On January 20, 2021, the Louisiana Supreme Court denied the Louisiana Department of Revenue’s writ application in the closely-followed Louisiana due process / personal jurisdiction case of Robinson v. Jeopardy Productions, Inc., 2020-C-01343 (La. 1/20/21). This case is now final.
A copy of the Louisiana Supreme Court’s writ denial ruling can be found here.
The Louisiana First Circuit Court of Appeal had previously ruled in favor of the taxpayer out-of-state Jeopardy! game show production company, Jeopardy Productions (“Jeopardy”), finding that Jeopardy lacked sufficient contacts with the State of Louisiana to allow the Department to sue Jeopardy to collect Louisiana corporate income and franchise taxes on royalty income earned from the licensing and distribution of Jeopardy’s intellectual property.
Jeopardy did not transact any business in Louisiana, and its sole source of revenue was in the form of royalties from licensing and distribution agreements with independent, non-Louisiana third-party entities, who subsequently distributed the Jeopardy! game show and merchandise to other separate third-party entities. Jeopardy had no control over where the distribution companies distributed the game show and merchandise, and Jeopardy was not in a partnership, joint venture, or agency relationship with the distribution companies. All of Jeopardy’s business decisions concerning the licensing agreements were made in California, where Jeopardy maintains its principal place of business.
The Department asserted that it could file suit to impose tax upon Jeopardy simply because the company received some of its revenue from royalty income that was ultimately derived from third-party licenses located in Louisiana. The First Circuit, however, disagreed, affirming the district court’s ruling that Jeopardy lacked the requisite personal jurisdiction to be sued by the Department in Louisiana, and confirming that Jeopardy’s contacts through unrelated parties in Louisiana did not rise to the level of minimum contacts required by due process of law.
The district court found that the third-party activities constituted arms-length transactions that did not support a decision that Jeopardy purposefully directed business on its behalf in Louisiana. The trial court concluded that to maintain personal jurisdiction over Jeopardy in Louisiana would violate the notions of fair play and substantial justice.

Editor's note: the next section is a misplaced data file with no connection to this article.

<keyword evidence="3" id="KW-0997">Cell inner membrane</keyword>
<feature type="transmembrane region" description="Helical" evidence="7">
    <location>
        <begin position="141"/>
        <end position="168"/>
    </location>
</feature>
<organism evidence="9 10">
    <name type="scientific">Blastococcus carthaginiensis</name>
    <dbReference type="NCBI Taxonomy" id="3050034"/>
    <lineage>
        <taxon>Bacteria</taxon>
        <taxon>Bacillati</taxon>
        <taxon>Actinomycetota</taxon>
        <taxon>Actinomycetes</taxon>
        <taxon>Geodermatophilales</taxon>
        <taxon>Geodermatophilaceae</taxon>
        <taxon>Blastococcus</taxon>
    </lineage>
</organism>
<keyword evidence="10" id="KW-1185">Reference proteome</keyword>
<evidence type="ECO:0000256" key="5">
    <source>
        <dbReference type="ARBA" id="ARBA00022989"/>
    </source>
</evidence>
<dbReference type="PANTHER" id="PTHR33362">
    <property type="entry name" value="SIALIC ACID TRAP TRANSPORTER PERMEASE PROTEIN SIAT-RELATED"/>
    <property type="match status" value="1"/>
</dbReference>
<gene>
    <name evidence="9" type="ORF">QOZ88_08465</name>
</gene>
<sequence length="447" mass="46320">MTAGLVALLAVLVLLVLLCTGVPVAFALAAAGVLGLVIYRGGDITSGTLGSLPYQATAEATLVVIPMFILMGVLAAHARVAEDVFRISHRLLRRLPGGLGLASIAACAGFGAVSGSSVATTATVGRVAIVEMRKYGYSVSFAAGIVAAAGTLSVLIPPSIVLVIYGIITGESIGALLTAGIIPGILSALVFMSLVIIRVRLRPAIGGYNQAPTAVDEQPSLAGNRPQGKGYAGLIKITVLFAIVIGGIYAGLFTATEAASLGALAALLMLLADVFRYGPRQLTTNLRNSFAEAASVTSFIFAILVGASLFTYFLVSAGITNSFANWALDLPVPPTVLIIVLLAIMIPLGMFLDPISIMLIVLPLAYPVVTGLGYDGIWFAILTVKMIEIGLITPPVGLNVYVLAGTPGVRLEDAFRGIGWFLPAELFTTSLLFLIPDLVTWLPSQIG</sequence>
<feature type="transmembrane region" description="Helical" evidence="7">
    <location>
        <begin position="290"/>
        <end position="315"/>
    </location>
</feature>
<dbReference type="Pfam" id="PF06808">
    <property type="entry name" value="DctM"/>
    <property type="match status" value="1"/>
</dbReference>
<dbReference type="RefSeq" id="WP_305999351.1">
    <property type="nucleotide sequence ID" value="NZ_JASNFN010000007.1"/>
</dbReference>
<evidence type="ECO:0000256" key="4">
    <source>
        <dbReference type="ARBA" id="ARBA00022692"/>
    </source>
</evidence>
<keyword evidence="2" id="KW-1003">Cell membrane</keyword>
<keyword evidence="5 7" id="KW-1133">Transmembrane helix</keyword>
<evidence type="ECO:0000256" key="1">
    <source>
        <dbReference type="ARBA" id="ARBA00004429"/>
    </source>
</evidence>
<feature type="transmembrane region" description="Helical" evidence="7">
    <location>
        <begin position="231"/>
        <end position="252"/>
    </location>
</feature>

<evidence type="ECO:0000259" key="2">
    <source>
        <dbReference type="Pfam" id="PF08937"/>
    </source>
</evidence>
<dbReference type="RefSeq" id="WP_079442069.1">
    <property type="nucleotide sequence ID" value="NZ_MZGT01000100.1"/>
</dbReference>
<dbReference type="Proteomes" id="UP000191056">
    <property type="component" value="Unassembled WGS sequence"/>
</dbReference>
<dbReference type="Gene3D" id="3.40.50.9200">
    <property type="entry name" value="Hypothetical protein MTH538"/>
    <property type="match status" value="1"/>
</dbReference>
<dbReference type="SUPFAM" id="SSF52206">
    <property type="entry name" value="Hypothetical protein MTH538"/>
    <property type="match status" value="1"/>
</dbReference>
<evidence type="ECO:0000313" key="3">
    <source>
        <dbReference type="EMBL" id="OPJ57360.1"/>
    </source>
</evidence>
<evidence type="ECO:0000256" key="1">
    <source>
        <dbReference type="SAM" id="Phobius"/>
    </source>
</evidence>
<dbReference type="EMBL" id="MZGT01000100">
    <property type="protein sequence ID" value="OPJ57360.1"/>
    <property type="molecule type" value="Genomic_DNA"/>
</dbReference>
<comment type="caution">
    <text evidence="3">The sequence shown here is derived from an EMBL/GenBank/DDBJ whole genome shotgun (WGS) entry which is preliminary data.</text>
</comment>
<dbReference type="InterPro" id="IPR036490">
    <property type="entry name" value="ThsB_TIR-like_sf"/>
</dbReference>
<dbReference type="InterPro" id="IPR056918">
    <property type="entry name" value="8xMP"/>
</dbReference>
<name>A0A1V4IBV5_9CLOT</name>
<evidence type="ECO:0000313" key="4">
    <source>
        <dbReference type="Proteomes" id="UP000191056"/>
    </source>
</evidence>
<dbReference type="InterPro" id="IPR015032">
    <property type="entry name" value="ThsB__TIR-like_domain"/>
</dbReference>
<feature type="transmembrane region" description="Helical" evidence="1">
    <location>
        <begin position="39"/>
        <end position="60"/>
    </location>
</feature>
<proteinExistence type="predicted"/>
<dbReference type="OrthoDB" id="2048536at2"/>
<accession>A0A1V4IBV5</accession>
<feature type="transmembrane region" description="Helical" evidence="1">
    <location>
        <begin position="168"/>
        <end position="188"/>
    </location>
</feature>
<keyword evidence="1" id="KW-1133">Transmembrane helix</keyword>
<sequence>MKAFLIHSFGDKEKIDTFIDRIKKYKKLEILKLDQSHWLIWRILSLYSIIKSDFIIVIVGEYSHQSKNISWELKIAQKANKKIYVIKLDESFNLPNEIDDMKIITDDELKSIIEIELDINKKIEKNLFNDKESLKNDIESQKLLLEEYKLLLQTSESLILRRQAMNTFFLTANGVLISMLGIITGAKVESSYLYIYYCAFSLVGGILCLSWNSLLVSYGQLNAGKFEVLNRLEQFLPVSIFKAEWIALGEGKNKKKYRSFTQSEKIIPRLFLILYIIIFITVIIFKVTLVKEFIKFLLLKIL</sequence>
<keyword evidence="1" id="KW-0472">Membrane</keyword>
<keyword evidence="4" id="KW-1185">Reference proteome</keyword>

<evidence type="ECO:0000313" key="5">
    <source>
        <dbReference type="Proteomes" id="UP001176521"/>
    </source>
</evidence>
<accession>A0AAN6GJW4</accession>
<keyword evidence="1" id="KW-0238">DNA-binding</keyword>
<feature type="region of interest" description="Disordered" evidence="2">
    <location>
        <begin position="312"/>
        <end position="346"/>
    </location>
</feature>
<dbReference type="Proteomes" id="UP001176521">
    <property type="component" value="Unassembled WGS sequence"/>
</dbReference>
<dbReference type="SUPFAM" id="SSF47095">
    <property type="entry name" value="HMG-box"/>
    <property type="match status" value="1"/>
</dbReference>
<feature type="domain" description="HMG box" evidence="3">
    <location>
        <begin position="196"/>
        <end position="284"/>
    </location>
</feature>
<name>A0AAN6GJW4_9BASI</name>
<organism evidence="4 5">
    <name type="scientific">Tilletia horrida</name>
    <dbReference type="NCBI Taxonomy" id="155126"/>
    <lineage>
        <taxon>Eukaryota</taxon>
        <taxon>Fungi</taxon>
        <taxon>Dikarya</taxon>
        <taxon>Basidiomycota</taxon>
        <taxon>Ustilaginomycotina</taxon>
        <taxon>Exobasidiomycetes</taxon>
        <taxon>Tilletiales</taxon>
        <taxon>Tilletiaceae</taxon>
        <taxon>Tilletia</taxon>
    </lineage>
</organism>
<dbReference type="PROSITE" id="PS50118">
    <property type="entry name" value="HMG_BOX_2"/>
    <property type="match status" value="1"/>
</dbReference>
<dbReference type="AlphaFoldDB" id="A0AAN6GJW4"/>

On appeal, the First Circuit agreed with the district court, asserting that personal jurisdiction may be asserted only as long as due process is not offended. Citing relevant U.S. Supreme Court precedent, the First Circuit explained that due process requires the nonresident defendant to have certain “minimum contacts” with the forum state, such that maintaining a suit against the defendant does not offend traditional notions of fair play and substantial justice. The First Circuit further explained that the minimum contacts prong of the due process test is satisfied when the defendant purposefully avails itself of the privilege of conducting activities within the forum state, thus invoking the benefits and protections of its laws and allowing the defendant to reasonably anticipate being hailed into court in the forum state.
The First Circuit concluded that Jeopardy made no intentional or direct contact with Louisiana, and the random, fortuitous, and attenuated contacts with Louisiana, initiated by the independent activities of third parties, were simply not sufficient to establish personal jurisdiction over Jeopardy in Louisiana.
The First Circuit, therefore, affirmed the district court’s judgment granting Jeopardy’s declinatory exception of lack of personal jurisdiction and dismissing the Department’s petition to collect taxes.
A copy of the First Circuit’s prior opinion in the Jeopardy case can be found here.